The actions of the ruling political elite in Bulgaria are very, very disturbing. What are they plannig - to declare war to the citizens?
I appeal to all concerned people and officials worldwide to state their position loud and clear against this absurd and dangerous government(regime)!

therainmaker13
therainmaker13 like.author.displayName 1 Like

@GeorgiMitsov 

deeply disaggree buddy with your oppinion.... you are not grasping the reality...the other political side (represented by the main opposition party now GERB) has its own agenda against the current government...not to mentioned that the previous PM from GERB had dark past which somebody was using to advance his own agenda...

Aendil
Aendil

I would say the article is pretty lenient on the former and current rulers of Bulgaria.

The problems are too deep and too entwined with Russia's economic plans and energy monopoly to encompass in one single article. My advice to the author is - be bold and follow your gut. You are going to be true even when you think that when it comes to Bulgaria, situation is absurd beyond recognition.  

Aendil
Aendil like.author.displayName like.author.displayName like.author.displayName 3 Like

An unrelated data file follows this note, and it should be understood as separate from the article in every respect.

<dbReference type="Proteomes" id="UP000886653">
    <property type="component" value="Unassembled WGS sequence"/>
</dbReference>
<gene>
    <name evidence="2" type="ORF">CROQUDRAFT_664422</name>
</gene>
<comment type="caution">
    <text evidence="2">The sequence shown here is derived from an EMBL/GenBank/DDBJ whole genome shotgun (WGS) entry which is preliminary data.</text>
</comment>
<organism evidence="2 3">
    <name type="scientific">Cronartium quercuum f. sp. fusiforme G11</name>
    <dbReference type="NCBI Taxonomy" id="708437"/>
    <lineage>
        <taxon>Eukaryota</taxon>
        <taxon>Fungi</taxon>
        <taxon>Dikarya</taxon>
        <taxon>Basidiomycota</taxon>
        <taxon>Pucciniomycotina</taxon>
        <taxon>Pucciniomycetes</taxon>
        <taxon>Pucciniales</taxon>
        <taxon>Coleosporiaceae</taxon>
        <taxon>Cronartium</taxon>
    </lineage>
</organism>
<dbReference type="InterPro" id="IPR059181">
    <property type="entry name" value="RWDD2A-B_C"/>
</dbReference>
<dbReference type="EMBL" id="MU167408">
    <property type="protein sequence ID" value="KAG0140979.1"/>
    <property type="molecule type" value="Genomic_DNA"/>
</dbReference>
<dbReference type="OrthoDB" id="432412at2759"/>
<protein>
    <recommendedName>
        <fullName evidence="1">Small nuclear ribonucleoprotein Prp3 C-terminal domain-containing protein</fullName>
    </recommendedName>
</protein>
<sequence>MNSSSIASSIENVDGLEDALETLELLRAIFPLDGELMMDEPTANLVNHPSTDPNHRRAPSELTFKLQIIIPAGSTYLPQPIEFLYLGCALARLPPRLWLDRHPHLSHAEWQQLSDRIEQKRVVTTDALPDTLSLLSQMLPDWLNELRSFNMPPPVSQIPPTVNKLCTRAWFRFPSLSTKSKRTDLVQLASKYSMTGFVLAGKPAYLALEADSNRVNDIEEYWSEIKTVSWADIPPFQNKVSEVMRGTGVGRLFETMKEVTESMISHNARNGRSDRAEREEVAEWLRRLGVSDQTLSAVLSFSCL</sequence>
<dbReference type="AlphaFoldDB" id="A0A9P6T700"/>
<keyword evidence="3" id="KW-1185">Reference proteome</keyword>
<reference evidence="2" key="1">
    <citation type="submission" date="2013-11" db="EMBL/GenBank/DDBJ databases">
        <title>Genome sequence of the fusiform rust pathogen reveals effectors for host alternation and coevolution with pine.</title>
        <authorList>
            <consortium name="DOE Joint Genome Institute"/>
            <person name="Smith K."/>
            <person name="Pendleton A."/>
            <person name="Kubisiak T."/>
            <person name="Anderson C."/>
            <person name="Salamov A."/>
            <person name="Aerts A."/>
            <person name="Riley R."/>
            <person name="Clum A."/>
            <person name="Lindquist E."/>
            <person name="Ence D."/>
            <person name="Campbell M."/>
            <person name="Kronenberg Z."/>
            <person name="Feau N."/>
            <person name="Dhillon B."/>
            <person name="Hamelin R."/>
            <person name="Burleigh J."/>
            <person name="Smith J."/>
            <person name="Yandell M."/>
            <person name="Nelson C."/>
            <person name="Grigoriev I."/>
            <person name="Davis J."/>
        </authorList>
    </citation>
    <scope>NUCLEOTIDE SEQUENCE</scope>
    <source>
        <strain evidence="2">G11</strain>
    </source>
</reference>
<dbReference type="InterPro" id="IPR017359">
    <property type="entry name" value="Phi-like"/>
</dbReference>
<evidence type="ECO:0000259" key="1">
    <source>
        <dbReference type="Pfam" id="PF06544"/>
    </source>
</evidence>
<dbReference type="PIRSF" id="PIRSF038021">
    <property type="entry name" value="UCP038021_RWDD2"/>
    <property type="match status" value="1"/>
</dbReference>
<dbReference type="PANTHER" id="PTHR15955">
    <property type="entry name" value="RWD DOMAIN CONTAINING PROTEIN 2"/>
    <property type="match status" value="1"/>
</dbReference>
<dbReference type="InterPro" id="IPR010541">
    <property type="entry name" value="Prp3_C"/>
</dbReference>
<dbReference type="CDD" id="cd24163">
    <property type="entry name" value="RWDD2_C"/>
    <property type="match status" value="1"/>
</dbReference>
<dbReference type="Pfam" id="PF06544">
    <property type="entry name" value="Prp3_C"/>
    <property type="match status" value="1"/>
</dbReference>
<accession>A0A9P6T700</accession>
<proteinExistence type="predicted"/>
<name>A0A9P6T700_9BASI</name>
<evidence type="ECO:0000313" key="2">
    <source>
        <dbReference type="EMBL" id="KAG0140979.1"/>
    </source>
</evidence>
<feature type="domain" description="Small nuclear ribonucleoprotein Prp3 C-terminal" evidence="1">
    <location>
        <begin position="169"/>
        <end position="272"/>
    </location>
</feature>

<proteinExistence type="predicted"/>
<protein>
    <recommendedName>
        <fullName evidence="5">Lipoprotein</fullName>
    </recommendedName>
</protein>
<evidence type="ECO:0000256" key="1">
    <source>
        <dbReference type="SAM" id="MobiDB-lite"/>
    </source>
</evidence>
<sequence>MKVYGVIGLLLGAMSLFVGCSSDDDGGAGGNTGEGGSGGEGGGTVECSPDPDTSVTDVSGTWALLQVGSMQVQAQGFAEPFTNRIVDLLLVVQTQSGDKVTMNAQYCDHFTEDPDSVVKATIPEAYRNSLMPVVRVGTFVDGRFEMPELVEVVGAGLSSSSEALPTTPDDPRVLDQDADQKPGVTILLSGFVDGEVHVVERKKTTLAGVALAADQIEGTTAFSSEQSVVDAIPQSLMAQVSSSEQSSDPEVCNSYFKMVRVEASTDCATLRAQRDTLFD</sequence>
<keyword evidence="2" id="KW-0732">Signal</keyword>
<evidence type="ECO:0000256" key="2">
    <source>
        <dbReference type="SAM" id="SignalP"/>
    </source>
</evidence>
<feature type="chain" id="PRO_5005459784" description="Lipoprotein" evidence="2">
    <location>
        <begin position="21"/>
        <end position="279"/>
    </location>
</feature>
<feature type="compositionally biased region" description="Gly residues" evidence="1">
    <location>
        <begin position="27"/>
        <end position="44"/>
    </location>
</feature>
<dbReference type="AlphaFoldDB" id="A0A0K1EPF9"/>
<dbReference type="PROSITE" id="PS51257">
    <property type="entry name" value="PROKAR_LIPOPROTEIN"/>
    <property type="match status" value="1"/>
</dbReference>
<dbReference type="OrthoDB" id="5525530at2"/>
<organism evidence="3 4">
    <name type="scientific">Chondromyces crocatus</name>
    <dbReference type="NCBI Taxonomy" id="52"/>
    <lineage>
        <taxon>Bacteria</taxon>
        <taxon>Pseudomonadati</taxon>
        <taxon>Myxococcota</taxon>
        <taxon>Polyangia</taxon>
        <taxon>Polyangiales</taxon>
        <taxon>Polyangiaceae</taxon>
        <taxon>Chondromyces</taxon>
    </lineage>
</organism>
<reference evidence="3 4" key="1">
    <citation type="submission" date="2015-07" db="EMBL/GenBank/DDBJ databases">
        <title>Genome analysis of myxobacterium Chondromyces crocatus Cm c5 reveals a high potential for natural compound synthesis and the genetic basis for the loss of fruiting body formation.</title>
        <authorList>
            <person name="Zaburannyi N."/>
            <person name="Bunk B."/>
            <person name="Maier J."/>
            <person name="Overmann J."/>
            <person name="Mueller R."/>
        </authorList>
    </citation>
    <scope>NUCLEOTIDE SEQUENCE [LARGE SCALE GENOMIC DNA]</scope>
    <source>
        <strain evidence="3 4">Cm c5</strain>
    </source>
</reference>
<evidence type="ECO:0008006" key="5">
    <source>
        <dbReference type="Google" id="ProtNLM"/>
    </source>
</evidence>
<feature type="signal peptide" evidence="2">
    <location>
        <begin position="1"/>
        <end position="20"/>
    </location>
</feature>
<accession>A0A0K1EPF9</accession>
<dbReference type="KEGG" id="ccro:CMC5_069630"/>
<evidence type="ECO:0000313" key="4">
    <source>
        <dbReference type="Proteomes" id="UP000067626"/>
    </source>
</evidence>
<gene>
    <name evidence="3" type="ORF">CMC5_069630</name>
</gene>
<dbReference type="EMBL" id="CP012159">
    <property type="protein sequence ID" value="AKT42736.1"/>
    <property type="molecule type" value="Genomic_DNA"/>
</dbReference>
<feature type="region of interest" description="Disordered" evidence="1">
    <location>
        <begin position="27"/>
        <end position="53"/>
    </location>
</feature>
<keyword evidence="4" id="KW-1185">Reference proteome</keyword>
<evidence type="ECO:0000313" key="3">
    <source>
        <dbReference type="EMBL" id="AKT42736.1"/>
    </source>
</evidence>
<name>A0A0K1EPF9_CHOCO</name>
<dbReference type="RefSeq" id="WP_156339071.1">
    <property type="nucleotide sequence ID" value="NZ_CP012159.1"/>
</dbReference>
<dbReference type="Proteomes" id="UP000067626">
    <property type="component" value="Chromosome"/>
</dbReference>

@ДжониБраво That's a bunch of BS buddy. WE all know what people are protesting against - the former commies and their nepotism, oligarchs, against the mafia rooted deep in the organization of the former communist state. Yes, they are protesting against chief DA's like the Sofia DA who graduated the very same police school that the chief of the Capital Supreme Administrative court has graduated. 

The government? You call the gang of misfits of Boyko Borisov, the former ear masseuse of the former commi leader "government"? 

Get your bearing straight and stop wasting people's time with writing crap here.

ДжониБраво
ДжониБраво

@Aendil  you probably didn't read the last sentence i wrote. anyway as i said thats only to be taken as the way i see it and you should respect others point of view as i respect yours :) as one smart guy once said in Bulgaria there are 7 million people and everyone is No1. 

ДжониБраво
ДжониБраво like.author.displayName like.author.displayName like.author.displayName 3 Like